Figure 2:Figure 3:Number of Recent Non-Citizen Immigrants by World Area of Birth in the Top 10 ImmigrationReceiving States, 2013Percent of Non-Citizen Immigrants by World Area of Birth in the Top 10 ImmigrationReceiving States, 2013Source: 1-Year ACS PUMS 20133

Figure 4:Numbers of Non-Citizen Immigrants from Mexico in the Top 10 Receiving States, 2013Source: 1-Year ACS PUMS 2013born immigrants are U.S. citizens, these were notincluded because it is likely that many of thesepersons are not recent immigrants in the usualsense. For example, the ACS PUMS data indicatethat, on average, Latin-American born citizenimmigrants entered the United States 24.6 years agoand had been U.S. citizens for an average of 15.2years. Thus, it is likely many of these foreign-borncitizen immigrants were either visiting abroad in theprevious year or were return migrants rather than first-time immigrants.lived one year ago. Figure 4 has the top 10destination states for non-citizen immigrants movingfrom Mexico, the primary Latin American sendingcountry.Figure 5 and 6 present the top 10destination states for India and China, thepredominant Asian sending nations.Asian and Latin American Immigrants in U.S.StatesFigures 4, 5, and 6 examine the twopredominant immigrant groups – Asians and LatinAmericans – in more detail. In these figures, migrantorigin is based on the country where the immigrant4 Figure 4 shows that Texas and California are theprimary destination states for recent immigrantsfrom Mexico.Together, these two statesaccounted for almost half (48.3 percent) of allMexican immigrants to the United States in 2013. In Figure 5, we find that California is the stateattracting the greatest number of recent Indianimmigrants in 2013. Texas and New Jersey are,respectively, the second and third most populardestinations for Indian immigrants.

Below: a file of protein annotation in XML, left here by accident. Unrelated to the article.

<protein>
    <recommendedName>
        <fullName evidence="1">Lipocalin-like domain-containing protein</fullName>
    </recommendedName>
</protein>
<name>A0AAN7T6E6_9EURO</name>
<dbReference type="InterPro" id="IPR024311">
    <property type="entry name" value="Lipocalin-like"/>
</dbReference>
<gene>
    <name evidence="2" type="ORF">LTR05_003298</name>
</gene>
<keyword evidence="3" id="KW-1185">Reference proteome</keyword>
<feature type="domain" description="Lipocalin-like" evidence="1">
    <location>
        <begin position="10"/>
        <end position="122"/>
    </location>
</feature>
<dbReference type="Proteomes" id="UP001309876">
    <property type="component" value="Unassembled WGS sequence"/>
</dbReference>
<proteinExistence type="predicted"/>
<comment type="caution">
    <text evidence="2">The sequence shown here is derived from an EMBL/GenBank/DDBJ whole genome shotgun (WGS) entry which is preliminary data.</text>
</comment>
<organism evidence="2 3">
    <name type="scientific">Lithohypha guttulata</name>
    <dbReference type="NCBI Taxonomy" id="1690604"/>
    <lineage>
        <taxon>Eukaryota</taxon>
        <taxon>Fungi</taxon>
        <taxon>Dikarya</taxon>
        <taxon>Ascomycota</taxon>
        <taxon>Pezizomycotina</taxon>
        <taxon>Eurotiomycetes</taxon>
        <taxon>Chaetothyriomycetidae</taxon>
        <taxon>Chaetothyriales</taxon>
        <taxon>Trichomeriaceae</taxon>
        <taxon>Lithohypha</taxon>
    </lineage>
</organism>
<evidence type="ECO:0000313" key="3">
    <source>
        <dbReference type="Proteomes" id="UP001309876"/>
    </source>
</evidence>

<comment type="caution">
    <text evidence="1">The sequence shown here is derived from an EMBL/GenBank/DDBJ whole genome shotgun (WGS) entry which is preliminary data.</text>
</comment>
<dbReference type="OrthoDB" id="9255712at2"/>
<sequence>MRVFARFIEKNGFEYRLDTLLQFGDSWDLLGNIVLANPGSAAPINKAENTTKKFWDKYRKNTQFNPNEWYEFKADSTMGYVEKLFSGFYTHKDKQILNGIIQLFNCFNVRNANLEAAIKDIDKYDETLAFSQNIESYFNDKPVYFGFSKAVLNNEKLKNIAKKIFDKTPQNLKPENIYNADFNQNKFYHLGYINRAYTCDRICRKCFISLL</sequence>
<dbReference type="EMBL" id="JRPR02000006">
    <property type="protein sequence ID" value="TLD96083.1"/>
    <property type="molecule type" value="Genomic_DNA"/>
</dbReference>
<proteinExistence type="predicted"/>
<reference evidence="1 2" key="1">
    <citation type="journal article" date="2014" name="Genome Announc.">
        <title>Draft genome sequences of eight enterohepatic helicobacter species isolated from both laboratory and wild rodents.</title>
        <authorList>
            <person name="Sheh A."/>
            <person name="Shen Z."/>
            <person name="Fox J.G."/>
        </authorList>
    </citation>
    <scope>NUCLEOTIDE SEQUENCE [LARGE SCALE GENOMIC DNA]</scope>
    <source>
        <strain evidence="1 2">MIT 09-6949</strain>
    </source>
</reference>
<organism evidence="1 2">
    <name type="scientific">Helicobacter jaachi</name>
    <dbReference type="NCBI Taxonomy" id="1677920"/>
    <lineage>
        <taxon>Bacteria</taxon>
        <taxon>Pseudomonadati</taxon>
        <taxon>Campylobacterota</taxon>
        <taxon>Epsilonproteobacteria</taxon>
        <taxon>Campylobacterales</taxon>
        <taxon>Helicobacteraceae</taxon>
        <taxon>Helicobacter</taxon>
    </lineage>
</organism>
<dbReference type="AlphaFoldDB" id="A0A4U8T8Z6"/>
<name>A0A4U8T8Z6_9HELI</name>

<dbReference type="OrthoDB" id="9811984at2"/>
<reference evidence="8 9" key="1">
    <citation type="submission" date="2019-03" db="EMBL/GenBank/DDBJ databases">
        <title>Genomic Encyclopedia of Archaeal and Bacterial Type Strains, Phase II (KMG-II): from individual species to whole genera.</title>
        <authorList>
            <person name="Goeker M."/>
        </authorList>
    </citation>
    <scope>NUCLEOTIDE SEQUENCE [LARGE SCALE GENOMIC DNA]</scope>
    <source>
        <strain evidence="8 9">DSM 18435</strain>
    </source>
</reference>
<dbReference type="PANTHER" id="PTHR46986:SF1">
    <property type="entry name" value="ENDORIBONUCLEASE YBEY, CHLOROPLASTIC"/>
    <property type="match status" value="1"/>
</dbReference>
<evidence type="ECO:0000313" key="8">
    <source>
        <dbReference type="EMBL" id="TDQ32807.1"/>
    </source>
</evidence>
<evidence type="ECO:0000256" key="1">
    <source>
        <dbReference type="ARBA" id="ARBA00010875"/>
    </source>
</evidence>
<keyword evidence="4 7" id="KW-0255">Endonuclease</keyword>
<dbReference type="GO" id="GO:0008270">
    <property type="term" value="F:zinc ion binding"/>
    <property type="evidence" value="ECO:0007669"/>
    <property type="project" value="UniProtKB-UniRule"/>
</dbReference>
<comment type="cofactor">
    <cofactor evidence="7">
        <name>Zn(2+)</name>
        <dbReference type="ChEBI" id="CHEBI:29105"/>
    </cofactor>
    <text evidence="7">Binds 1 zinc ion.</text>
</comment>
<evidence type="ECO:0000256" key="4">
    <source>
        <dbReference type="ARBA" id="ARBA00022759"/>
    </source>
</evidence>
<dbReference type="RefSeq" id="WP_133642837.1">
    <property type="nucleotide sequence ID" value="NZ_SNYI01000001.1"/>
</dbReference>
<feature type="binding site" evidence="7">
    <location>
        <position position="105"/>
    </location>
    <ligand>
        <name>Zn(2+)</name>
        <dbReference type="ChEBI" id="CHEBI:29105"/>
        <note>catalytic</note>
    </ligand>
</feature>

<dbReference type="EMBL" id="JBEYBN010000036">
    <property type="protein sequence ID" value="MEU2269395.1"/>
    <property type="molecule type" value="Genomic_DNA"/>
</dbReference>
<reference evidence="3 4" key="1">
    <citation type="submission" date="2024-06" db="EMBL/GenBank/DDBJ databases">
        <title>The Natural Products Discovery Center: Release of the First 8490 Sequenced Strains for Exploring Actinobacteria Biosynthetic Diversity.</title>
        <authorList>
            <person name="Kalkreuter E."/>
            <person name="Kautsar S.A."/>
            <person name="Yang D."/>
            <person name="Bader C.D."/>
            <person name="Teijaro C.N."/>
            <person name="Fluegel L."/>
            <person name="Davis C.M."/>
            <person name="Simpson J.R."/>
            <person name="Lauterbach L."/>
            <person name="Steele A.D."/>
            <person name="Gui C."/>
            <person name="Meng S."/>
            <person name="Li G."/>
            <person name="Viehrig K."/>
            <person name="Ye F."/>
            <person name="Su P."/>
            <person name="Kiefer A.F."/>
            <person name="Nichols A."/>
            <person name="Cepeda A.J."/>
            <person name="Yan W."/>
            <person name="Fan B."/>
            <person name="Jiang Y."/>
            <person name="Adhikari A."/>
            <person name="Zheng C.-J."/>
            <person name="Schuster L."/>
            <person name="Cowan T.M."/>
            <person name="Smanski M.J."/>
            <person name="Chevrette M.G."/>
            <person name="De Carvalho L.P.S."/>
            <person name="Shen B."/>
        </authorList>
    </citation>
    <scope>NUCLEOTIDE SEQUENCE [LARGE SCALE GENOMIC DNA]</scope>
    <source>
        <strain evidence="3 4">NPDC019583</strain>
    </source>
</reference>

Figure 5: Numbers of Non-Citizen Immigrants from India in the Top 10 Receiving States, 2013Source: 1-Year ACS PUMS 2013Figure 6: Numbers of Non-Citizen Immigrants from China* in the Top 10 Receiving States, 2013*China, Hong Kong, Paracel Islands and Taiwan5